Telling Parent about wanting to convert


#1

I'm not sure whether this is the right forum, but here it goes I suppose.

Ive wanted to be Catholic since my now ex-boyfriend introduced me to it. Essentially he gave me the basic ideas, still answers my questions to this day, and I decided that Catholicism fitted my beliefs and wanted to go through with becoming Catholic. It really makes me happy, and I enjoyed Mass whenever me and him got to go.

Only thing is, I've yet to tell my parents. I'm going to Uni in 2 months, and Ideally I wanted to do it then, so I'm out of reach y'know...if they disagree or don't like the idea.

But Ive no idea what to say. My mother, well, she dislikes any form of Christianity as she was forced to go to church as a child and hated it. As a result, she couldn't care less what religion I became - as long as it wasn't christian.

My dad - he was brought up Catholic, enjoyed it, but never fully embraced it. So I don't think my issue would be with him.

Just wondering whether anybody who has converted recently or in the past could give me some advice on whats the best approach to this.

Thanks,
Poetpeace.


#2

Hi, it's wonderful that you are so comfortable and happy about converting and that you are hopeful of your Dad's response.
It's sad that your mother cannot deal with her past experience.
She is responsible for her choices but not for yours.
If she is strongly prejudiced than there probably isn't much you can do to make her happy about your choice,
but hopefully out of love for you, she will want for you what makes you happy.
Most of us parents have to face that our children will make some choices we would wish they didn't. Time and time again I've seen parents making adjustments because they love their children. It's very hard at first, but even parents have to keep growing.
I can only pray for you that things will go better than you fear.


#3

[quote="Poetpeace, post:1, topic:247387"]
I'm not sure whether this is the right forum, but here it goes I suppose.

Ive wanted to be Catholic since my now ex-boyfriend introduced me to it. Essentially he gave me the basic ideas, still answers my questions to this day, and I decided that Catholicism fitted my beliefs and wanted to go through with becoming Catholic. It really makes me happy, and I enjoyed Mass whenever me and him got to go.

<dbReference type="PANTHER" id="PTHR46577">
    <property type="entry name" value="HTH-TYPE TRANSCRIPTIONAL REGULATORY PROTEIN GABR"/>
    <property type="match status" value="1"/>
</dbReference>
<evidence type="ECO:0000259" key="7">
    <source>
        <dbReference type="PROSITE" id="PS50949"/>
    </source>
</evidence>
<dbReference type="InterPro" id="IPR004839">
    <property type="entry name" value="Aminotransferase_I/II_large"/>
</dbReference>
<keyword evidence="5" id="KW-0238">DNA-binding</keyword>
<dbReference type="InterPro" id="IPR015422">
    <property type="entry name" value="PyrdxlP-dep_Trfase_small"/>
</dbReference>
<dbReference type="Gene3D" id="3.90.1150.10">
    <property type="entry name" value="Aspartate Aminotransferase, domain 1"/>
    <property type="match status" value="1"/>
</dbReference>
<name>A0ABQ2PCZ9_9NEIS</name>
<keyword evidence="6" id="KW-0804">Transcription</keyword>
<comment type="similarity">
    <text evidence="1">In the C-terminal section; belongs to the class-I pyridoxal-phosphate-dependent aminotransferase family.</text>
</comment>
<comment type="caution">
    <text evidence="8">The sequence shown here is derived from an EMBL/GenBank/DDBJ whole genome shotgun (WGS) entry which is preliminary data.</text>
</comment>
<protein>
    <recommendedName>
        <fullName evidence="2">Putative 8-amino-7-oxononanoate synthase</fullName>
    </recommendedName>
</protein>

Only thing is, I've yet to tell my parents. I'm going to Uni in 2 months, and Ideally I wanted to do it then, so I'm out of reach y'know...if they disagree or don't like the idea.

But Ive no idea what to say. My mother, well, she dislikes any form of Christianity as she was forced to go to church as a child and hated it. As a result, she couldn't care less what religion I became - as long as it wasn't christian.

My dad - he was brought up Catholic, enjoyed it, but never fully embraced it. So I don't think my issue would be with him.

Just wondering whether anybody who has converted recently or in the past could give me some advice on whats the best approach to this.

Thanks,
Poetpeace.

[/quote]

Hi.

If you're an adult, you have a free choice to join any faith you wish.

Christ warned his disciples that choosing His Way would cause division for some. Your mother's distaste for Christianity is her choice. This one is your own.

I would take the charitable but direct approach. Should your mother be angered, be sure to tell her that you'll write and call from college--keep the lines open, even if she makes ultimatums or threats about not speaking to you. I would not be confrontational or argue about the matter.

There may be others here who have thoughts on conversion and the problems they've had with their families. The Catholic Answers website and its store may also have more help. God bless.


#4

I would just be casual about it - tell them you've been going to church, and are thinking of taking the RCIA classes. Maybe tell your dad first. It might be worthwhile to ask him why he didn't keep up with his Catholic back-ground.

Your mom might not be crazy about it, but most parents realize their kids are their own people. If she brings up her experience, tell her that isn't yours, but that you respect her desire to keep you from harm.


#5

Ok, thanks for the wonderful advise guys :slight_smile:

I know why dad gave up Catholicism - it didn’t fit the teenage/college life he wanted, then again, if he had been Catholic I would have never been born. But he hasn’t entirely forgotten it, he isn’t for abortion, and does owe a lot of his moral beliefs about life, and about family to his upbringing.

I guess my mother makes me more nervous…But I am hoping her motherly love will mean she won’t attack me for my decision…


#6

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